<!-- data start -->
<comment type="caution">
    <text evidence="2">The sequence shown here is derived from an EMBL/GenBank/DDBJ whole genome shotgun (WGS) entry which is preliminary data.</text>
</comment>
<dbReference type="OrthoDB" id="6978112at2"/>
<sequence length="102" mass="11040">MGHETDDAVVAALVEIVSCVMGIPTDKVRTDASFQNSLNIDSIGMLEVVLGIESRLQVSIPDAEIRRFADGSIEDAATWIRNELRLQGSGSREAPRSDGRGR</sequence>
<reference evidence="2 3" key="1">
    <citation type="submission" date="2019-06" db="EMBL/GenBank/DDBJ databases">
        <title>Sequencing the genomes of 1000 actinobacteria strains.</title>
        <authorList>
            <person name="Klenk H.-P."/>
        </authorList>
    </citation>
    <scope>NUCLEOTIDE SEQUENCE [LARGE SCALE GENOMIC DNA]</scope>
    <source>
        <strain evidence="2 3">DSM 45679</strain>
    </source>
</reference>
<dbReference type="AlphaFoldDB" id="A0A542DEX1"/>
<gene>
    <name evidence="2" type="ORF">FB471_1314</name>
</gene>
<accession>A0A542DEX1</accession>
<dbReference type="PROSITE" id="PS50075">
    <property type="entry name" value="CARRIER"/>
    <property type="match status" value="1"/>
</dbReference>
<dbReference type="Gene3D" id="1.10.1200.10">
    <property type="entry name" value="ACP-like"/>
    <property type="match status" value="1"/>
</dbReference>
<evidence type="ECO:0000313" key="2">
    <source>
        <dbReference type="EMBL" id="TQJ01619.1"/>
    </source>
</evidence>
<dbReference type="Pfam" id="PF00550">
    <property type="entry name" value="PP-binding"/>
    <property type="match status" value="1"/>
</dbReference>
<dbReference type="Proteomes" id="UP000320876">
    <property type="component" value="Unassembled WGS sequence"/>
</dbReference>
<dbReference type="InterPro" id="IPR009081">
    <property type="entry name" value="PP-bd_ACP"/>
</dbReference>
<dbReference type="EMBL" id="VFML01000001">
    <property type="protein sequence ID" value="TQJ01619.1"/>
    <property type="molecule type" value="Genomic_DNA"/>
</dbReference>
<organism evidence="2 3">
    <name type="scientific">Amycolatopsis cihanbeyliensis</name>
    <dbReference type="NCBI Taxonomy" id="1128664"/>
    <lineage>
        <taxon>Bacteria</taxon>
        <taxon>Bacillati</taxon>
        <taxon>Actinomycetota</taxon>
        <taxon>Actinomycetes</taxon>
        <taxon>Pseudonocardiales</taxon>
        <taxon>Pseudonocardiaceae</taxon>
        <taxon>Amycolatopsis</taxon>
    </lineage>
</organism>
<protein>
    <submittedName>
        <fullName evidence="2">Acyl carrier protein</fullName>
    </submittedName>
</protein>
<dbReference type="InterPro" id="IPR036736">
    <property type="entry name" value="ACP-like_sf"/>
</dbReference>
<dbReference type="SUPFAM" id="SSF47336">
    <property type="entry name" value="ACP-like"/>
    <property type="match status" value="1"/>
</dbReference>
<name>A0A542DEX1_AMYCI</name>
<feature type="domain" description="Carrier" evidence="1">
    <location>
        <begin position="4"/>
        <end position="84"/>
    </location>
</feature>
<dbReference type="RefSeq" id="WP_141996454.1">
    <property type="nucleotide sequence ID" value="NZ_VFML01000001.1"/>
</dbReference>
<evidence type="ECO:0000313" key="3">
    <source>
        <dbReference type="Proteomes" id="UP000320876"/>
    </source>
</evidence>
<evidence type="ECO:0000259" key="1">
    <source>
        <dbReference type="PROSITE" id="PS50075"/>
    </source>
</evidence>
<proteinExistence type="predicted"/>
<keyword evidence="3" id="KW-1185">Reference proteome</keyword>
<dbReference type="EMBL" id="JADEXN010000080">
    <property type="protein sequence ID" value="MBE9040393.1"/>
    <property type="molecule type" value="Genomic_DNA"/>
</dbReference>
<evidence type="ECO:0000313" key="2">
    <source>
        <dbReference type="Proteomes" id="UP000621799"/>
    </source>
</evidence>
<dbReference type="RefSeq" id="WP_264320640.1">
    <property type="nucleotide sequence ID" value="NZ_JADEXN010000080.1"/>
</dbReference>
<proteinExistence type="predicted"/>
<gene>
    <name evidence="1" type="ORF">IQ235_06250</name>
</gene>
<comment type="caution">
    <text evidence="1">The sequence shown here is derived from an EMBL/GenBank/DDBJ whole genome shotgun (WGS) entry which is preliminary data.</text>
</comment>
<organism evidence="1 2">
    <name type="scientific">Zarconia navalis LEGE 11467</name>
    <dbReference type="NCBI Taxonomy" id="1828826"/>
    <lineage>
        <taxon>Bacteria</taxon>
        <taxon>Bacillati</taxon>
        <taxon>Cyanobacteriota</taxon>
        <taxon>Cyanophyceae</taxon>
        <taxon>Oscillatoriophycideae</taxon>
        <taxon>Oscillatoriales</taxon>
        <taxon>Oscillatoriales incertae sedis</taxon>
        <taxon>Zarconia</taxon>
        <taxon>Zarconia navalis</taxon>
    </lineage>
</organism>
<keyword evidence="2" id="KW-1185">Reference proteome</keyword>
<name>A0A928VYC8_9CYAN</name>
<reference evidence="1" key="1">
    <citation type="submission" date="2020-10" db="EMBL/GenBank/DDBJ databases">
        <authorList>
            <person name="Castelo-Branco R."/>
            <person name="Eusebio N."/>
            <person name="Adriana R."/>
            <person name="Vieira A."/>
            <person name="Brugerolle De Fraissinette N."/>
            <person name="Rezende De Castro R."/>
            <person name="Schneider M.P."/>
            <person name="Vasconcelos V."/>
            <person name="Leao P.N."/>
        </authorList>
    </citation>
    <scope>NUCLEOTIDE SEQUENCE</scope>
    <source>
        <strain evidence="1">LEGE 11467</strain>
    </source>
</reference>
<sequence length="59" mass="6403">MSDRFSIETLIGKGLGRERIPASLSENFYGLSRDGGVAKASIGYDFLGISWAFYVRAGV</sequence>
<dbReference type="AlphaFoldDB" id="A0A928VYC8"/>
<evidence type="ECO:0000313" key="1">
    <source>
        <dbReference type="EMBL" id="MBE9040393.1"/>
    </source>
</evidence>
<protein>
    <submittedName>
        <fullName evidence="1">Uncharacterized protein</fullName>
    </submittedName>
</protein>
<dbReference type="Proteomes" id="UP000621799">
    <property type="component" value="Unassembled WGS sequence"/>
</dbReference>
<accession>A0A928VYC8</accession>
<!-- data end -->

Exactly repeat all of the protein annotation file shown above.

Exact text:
<comment type="caution">
    <text evidence="2">The sequence shown here is derived from an EMBL/GenBank/DDBJ whole genome shotgun (WGS) entry which is preliminary data.</text>
</comment>
<dbReference type="OrthoDB" id="6978112at2"/>
<sequence length="102" mass="11040">MGHETDDAVVAALVEIVSCVMGIPTDKVRTDASFQNSLNIDSIGMLEVVLGIESRLQVSIPDAEIRRFADGSIEDAATWIRNELRLQGSGSREAPRSDGRGR</sequence>
<reference evidence="2 3" key="1">
    <citation type="submission" date="2019-06" db="EMBL/GenBank/DDBJ databases">
        <title>Sequencing the genomes of 1000 actinobacteria strains.</title>
        <authorList>
            <person name="Klenk H.-P."/>
        </authorList>
    </citation>
    <scope>NUCLEOTIDE SEQUENCE [LARGE SCALE GENOMIC DNA]</scope>
    <source>
        <strain evidence="2 3">DSM 45679</strain>
    </source>
</reference>
<dbReference type="AlphaFoldDB" id="A0A542DEX1"/>
<gene>
    <name evidence="2" type="ORF">FB471_1314</name>
</gene>
<accession>A0A542DEX1</accession>
<dbReference type="PROSITE" id="PS50075">
    <property type="entry name" value="CARRIER"/>
    <property type="match status" value="1"/>
</dbReference>
<dbReference type="Gene3D" id="1.10.1200.10">
    <property type="entry name" value="ACP-like"/>
    <property type="match status" value="1"/>
</dbReference>
<evidence type="ECO:0000313" key="2">
    <source>
        <dbReference type="EMBL" id="TQJ01619.1"/>
    </source>
</evidence>
<dbReference type="Pfam" id="PF00550">
    <property type="entry name" value="PP-binding"/>
    <property type="match status" value="1"/>
</dbReference>
<dbReference type="Proteomes" id="UP000320876">
    <property type="component" value="Unassembled WGS sequence"/>
</dbReference>
<dbReference type="InterPro" id="IPR009081">
    <property type="entry name" value="PP-bd_ACP"/>
</dbReference>
<dbReference type="EMBL" id="VFML01000001">
    <property type="protein sequence ID" value="TQJ01619.1"/>
    <property type="molecule type" value="Genomic_DNA"/>
</dbReference>
<organism evidence="2 3">
    <name type="scientific">Amycolatopsis cihanbeyliensis</name>
    <dbReference type="NCBI Taxonomy" id="1128664"/>
    <lineage>
        <taxon>Bacteria</taxon>
        <taxon>Bacillati</taxon>
        <taxon>Actinomycetota</taxon>
        <taxon>Actinomycetes</taxon>
        <taxon>Pseudonocardiales</taxon>
        <taxon>Pseudonocardiaceae</taxon>
        <taxon>Amycolatopsis</taxon>
    </lineage>
</organism>
<protein>
    <submittedName>
        <fullName evidence="2">Acyl carrier protein</fullName>
    </submittedName>
</protein>
<dbReference type="InterPro" id="IPR036736">
    <property type="entry name" value="ACP-like_sf"/>
</dbReference>
<dbReference type="SUPFAM" id="SSF47336">
    <property type="entry name" value="ACP-like"/>
    <property type="match status" value="1"/>
</dbReference>
<name>A0A542DEX1_AMYCI</name>
<feature type="domain" description="Carrier" evidence="1">
    <location>
        <begin position="4"/>
        <end position="84"/>
    </location>
</feature>
<dbReference type="RefSeq" id="WP_141996454.1">
    <property type="nucleotide sequence ID" value="NZ_VFML01000001.1"/>
</dbReference>
<evidence type="ECO:0000313" key="3">
    <source>
        <dbReference type="Proteomes" id="UP000320876"/>
    </source>
</evidence>
<evidence type="ECO:0000259" key="1">
    <source>
        <dbReference type="PROSITE" id="PS50075"/>
    </source>
</evidence>
<proteinExistence type="predicted"/>
<keyword evidence="3" id="KW-1185">Reference proteome</keyword>
<dbReference type="EMBL" id="JADEXN010000080">
    <property type="protein sequence ID" value="MBE9040393.1"/>
    <property type="molecule type" value="Genomic_DNA"/>
</dbReference>
<evidence type="ECO:0000313" key="2">
    <source>
        <dbReference type="Proteomes" id="UP000621799"/>
    </source>
</evidence>
<dbReference type="RefSeq" id="WP_264320640.1">
    <property type="nucleotide sequence ID" value="NZ_JADEXN010000080.1"/>
</dbReference>
<proteinExistence type="predicted"/>
<gene>
    <name evidence="1" type="ORF">IQ235_06250</name>
</gene>
<comment type="caution">
    <text evidence="1">The sequence shown here is derived from an EMBL/GenBank/DDBJ whole genome shotgun (WGS) entry which is preliminary data.</text>
</comment>
<organism evidence="1 2">
    <name type="scientific">Zarconia navalis LEGE 11467</name>
    <dbReference type="NCBI Taxonomy" id="1828826"/>
    <lineage>
        <taxon>Bacteria</taxon>
        <taxon>Bacillati</taxon>
        <taxon>Cyanobacteriota</taxon>
        <taxon>Cyanophyceae</taxon>
        <taxon>Oscillatoriophycideae</taxon>
        <taxon>Oscillatoriales</taxon>
        <taxon>Oscillatoriales incertae sedis</taxon>
        <taxon>Zarconia</taxon>
        <taxon>Zarconia navalis</taxon>
    </lineage>
</organism>
<keyword evidence="2" id="KW-1185">Reference proteome</keyword>
<name>A0A928VYC8_9CYAN</name>
<reference evidence="1" key="1">
    <citation type="submission" date="2020-10" db="EMBL/GenBank/DDBJ databases">
        <authorList>
            <person name="Castelo-Branco R."/>
            <person name="Eusebio N."/>
            <person name="Adriana R."/>
            <person name="Vieira A."/>
            <person name="Brugerolle De Fraissinette N."/>
            <person name="Rezende De Castro R."/>
            <person name="Schneider M.P."/>
            <person name="Vasconcelos V."/>
            <person name="Leao P.N."/>
        </authorList>
    </citation>
    <scope>NUCLEOTIDE SEQUENCE</scope>
    <source>
        <strain evidence="1">LEGE 11467</strain>
    </source>
</reference>
<sequence length="59" mass="6403">MSDRFSIETLIGKGLGRERIPASLSENFYGLSRDGGVAKASIGYDFLGISWAFYVRAGV</sequence>
<dbReference type="AlphaFoldDB" id="A0A928VYC8"/>
<evidence type="ECO:0000313" key="1">
    <source>
        <dbReference type="EMBL" id="MBE9040393.1"/>
    </source>
</evidence>
<protein>
    <submittedName>
        <fullName evidence="1">Uncharacterized protein</fullName>
    </submittedName>
</protein>
<dbReference type="Proteomes" id="UP000621799">
    <property type="component" value="Unassembled WGS sequence"/>
</dbReference>
<accession>A0A928VYC8</accession>